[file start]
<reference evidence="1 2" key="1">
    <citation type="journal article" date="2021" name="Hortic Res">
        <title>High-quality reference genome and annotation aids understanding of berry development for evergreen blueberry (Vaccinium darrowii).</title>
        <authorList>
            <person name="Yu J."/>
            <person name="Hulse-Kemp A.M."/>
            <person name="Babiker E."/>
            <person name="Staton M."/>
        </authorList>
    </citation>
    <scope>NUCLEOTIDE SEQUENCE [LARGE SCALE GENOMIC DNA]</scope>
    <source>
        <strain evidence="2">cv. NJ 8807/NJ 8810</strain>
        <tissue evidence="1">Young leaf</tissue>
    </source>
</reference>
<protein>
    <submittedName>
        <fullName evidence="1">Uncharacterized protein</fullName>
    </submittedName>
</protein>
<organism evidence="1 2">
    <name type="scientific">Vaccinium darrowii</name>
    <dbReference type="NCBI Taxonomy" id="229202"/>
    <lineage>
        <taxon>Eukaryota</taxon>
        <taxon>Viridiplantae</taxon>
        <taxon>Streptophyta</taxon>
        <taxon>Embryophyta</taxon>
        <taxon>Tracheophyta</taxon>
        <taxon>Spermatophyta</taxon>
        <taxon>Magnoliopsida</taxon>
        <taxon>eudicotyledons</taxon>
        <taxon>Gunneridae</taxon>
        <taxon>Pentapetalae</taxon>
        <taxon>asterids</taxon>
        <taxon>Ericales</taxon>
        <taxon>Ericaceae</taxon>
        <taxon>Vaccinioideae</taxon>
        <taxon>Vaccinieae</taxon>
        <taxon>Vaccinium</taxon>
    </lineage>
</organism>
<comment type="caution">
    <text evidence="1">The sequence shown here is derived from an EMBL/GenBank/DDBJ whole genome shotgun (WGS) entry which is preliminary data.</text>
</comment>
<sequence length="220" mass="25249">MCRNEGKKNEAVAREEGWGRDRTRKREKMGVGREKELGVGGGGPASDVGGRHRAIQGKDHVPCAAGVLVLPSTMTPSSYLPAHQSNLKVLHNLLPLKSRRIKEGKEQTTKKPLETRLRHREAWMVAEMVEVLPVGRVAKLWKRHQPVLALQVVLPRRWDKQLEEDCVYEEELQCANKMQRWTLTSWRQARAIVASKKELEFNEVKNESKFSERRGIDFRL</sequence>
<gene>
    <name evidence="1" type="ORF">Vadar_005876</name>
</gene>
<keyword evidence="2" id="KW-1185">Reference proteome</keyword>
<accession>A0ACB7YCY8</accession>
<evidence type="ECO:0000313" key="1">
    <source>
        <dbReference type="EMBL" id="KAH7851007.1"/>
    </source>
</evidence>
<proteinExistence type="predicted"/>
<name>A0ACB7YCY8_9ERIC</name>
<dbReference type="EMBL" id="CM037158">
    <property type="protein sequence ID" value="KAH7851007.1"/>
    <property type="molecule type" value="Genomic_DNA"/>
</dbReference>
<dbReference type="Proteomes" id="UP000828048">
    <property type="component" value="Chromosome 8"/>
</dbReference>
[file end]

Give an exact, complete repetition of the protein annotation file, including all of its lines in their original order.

<reference evidence="1 2" key="1">
    <citation type="journal article" date="2021" name="Hortic Res">
        <title>High-quality reference genome and annotation aids understanding of berry development for evergreen blueberry (Vaccinium darrowii).</title>
        <authorList>
            <person name="Yu J."/>
            <person name="Hulse-Kemp A.M."/>
            <person name="Babiker E."/>
            <person name="Staton M."/>
        </authorList>
    </citation>
    <scope>NUCLEOTIDE SEQUENCE [LARGE SCALE GENOMIC DNA]</scope>
    <source>
        <strain evidence="2">cv. NJ 8807/NJ 8810</strain>
        <tissue evidence="1">Young leaf</tissue>
    </source>
</reference>
<protein>
    <submittedName>
        <fullName evidence="1">Uncharacterized protein</fullName>
    </submittedName>
</protein>
<organism evidence="1 2">
    <name type="scientific">Vaccinium darrowii</name>
    <dbReference type="NCBI Taxonomy" id="229202"/>
    <lineage>
        <taxon>Eukaryota</taxon>
        <taxon>Viridiplantae</taxon>
        <taxon>Streptophyta</taxon>
        <taxon>Embryophyta</taxon>
        <taxon>Tracheophyta</taxon>
        <taxon>Spermatophyta</taxon>
        <taxon>Magnoliopsida</taxon>
        <taxon>eudicotyledons</taxon>
        <taxon>Gunneridae</taxon>
        <taxon>Pentapetalae</taxon>
        <taxon>asterids</taxon>
        <taxon>Ericales</taxon>
        <taxon>Ericaceae</taxon>
        <taxon>Vaccinioideae</taxon>
        <taxon>Vaccinieae</taxon>
        <taxon>Vaccinium</taxon>
    </lineage>
</organism>
<comment type="caution">
    <text evidence="1">The sequence shown here is derived from an EMBL/GenBank/DDBJ whole genome shotgun (WGS) entry which is preliminary data.</text>
</comment>
<sequence length="220" mass="25249">MCRNEGKKNEAVAREEGWGRDRTRKREKMGVGREKELGVGGGGPASDVGGRHRAIQGKDHVPCAAGVLVLPSTMTPSSYLPAHQSNLKVLHNLLPLKSRRIKEGKEQTTKKPLETRLRHREAWMVAEMVEVLPVGRVAKLWKRHQPVLALQVVLPRRWDKQLEEDCVYEEELQCANKMQRWTLTSWRQARAIVASKKELEFNEVKNESKFSERRGIDFRL</sequence>
<gene>
    <name evidence="1" type="ORF">Vadar_005876</name>
</gene>
<keyword evidence="2" id="KW-1185">Reference proteome</keyword>
<accession>A0ACB7YCY8</accession>
<evidence type="ECO:0000313" key="1">
    <source>
        <dbReference type="EMBL" id="KAH7851007.1"/>
    </source>
</evidence>
<proteinExistence type="predicted"/>
<name>A0ACB7YCY8_9ERIC</name>
<dbReference type="EMBL" id="CM037158">
    <property type="protein sequence ID" value="KAH7851007.1"/>
    <property type="molecule type" value="Genomic_DNA"/>
</dbReference>
<dbReference type="Proteomes" id="UP000828048">
    <property type="component" value="Chromosome 8"/>
</dbReference>